Celebrating women in NASCAR
As we celebrate NASCAR Day this May 19, we commemorate the rich history and significant achievements of these women who have been blazing trails and shattering ceilings in this traditionally male-dominated sport. They continue to inspire countless others, proving that talent, courage, and determination know no gender.
While the path to the NASCAR circuits can be a grueling one, these women have shown that they are more than capable of navigating it. From the likes of Sara Christian, Janet Guthrie, and Patty Moise, to Shawna Robinson, Danica Patrick, and Hailie Deegan, they have each played a crucial part in rewriting the narrative of women in motor racing.
Their relentless pursuit of success has not only earned them a place in the history books but has also paved the way for a new generation of female racers. Young talents like Toni Breidinger, the first Arab American female driver in NASCAR, and Gracie Trotter, the first female to win under the ARCA name, are just some of the promising drivers who are carrying on the legacy of these pioneering women.
Yet, their journey is not just about breaking records or achieving personal glory. It's about demonstrating the potential of women in a field where they have been underrepresented. By simply turning up on the track, they have been challenging stereotypes, promoting diversity, and inspiring future generations of women to dream without boundaries.
The determination and resilience shown by these women are a testament to the fact that the drive to succeed is not dictated by gender. They have proven time and again that they have the skill, strength, and stamina to compete at the highest level of motor racing.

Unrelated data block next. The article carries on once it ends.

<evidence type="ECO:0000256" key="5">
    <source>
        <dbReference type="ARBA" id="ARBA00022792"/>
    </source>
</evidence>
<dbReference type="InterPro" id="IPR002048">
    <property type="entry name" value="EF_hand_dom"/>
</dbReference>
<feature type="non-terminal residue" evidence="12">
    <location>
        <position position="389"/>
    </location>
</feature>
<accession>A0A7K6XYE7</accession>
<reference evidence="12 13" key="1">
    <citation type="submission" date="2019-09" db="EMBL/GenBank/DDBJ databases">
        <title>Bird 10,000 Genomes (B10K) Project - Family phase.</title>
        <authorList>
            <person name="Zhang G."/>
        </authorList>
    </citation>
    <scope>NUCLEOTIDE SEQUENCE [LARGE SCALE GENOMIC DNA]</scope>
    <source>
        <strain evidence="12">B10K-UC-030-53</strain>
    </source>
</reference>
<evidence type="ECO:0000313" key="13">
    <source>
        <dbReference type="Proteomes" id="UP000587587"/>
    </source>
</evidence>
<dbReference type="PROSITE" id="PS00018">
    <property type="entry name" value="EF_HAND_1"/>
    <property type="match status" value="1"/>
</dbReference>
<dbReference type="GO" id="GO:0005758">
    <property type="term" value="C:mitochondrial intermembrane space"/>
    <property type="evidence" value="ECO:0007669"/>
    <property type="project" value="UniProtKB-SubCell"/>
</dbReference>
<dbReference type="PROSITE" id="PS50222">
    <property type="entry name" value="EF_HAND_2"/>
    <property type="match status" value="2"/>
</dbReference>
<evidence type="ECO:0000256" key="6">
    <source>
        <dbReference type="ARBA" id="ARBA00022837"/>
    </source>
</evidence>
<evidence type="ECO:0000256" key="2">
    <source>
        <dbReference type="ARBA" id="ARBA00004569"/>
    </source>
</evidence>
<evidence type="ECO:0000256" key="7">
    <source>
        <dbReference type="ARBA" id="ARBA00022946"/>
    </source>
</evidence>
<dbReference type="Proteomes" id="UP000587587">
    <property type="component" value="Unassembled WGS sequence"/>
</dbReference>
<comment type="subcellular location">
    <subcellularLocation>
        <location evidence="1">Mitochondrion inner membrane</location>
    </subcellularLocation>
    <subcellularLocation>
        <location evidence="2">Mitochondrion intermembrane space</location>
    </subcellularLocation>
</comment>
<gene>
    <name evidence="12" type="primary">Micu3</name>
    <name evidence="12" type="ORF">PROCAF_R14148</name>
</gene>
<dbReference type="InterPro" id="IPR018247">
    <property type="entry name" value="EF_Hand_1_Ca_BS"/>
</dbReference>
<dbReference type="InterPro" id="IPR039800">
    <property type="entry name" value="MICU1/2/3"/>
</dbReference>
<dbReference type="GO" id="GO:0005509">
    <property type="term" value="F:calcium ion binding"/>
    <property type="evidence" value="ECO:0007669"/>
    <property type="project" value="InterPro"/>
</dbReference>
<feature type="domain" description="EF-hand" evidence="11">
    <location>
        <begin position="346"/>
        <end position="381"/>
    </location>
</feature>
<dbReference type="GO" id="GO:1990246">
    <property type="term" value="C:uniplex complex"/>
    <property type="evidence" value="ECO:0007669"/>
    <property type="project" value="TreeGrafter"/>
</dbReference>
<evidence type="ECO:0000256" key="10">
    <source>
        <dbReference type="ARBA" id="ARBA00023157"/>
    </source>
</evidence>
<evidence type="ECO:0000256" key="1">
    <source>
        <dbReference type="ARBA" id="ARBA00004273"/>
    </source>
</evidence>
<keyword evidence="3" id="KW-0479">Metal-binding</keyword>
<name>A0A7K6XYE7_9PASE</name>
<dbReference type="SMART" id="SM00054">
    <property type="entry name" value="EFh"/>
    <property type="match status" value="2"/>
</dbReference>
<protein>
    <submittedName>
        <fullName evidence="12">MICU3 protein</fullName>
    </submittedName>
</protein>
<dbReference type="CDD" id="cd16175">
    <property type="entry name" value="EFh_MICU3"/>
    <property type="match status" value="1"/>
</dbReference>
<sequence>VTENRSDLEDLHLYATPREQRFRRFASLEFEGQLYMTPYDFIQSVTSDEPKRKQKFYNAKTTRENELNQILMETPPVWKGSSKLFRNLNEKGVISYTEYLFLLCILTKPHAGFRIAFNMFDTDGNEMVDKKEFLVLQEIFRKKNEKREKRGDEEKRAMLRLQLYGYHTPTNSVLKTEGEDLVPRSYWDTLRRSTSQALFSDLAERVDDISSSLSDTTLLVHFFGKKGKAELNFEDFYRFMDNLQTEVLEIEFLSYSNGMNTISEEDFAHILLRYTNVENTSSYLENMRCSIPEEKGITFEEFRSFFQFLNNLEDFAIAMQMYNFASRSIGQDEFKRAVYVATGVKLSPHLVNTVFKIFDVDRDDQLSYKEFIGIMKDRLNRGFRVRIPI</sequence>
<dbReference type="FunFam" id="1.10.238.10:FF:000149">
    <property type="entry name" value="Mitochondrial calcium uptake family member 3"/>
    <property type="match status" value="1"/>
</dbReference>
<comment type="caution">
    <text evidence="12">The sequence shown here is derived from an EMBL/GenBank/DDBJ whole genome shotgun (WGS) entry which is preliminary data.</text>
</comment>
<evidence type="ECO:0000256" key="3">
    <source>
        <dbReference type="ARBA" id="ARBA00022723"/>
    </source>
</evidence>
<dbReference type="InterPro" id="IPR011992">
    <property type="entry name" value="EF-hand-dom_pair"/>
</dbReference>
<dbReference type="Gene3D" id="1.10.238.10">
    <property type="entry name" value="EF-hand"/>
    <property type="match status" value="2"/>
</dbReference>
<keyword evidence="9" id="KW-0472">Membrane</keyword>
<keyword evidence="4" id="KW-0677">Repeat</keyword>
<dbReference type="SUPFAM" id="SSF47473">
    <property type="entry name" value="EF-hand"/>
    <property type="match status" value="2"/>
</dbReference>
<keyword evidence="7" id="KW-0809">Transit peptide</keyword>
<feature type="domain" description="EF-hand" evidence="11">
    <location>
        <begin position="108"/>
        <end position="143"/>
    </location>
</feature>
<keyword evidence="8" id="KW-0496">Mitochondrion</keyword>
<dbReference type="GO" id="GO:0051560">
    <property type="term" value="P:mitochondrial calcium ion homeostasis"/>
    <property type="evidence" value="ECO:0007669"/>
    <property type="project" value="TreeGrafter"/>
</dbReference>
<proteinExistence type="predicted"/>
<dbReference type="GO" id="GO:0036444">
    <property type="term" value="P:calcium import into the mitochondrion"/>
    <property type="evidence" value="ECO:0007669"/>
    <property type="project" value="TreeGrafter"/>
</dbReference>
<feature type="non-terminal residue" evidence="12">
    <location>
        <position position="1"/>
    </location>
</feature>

NASCAR's own initiative, the Drive for Diversity program, launched in 2004, reflects the growing recognition of the need for a more diverse and inclusive field of drivers. While the program's early years saw limited success in expanding the roster of female drivers, it nevertheless signaled an important shift in the sport's attitude towards diversity and representation.
NASCAR Day and the role of women in NASCAR through its history
As we celebrate NASCAR Day this May 19, 2023, let us honor these women for their invaluable contributions to NASCAR. They are not just drivers; they are trailblazers, role models, and embodiments of determination, resilience, and courage.
Their stories and accomplishments serve as a powerful reminder that the race is not always to the swift, but to those who keep on driving. Their tireless efforts continue to inspire more women to rev their engines, grasp the wheel, and chase after their NASCAR dreams.
In this spirit of celebration, let us anticipate more milestones and achievements from women in NASCAR. They have already shown us that they have what it takes to compete, win, and rewrite history. Let's continue to support them as they speed along their journey, accelerating towards a future where diversity in NASCAR is not just hoped for, but is a reality.
These women are more than just racers; they are history makers and barrier breakers, who with every race, lap, and finish line crossed, continue to redefine the very fabric of NASCAR. Today, we celebrate them, their journey, and the indomitable spirit of women in NASCAR.
As we reflect on the history of women in NASCAR this NASCAR Day, we recognize their incredible achievements, appreciate their unwavering resilience, and look forward to a future with more women in the driver's seat, creating an even more diverse and vibrant NASCAR community.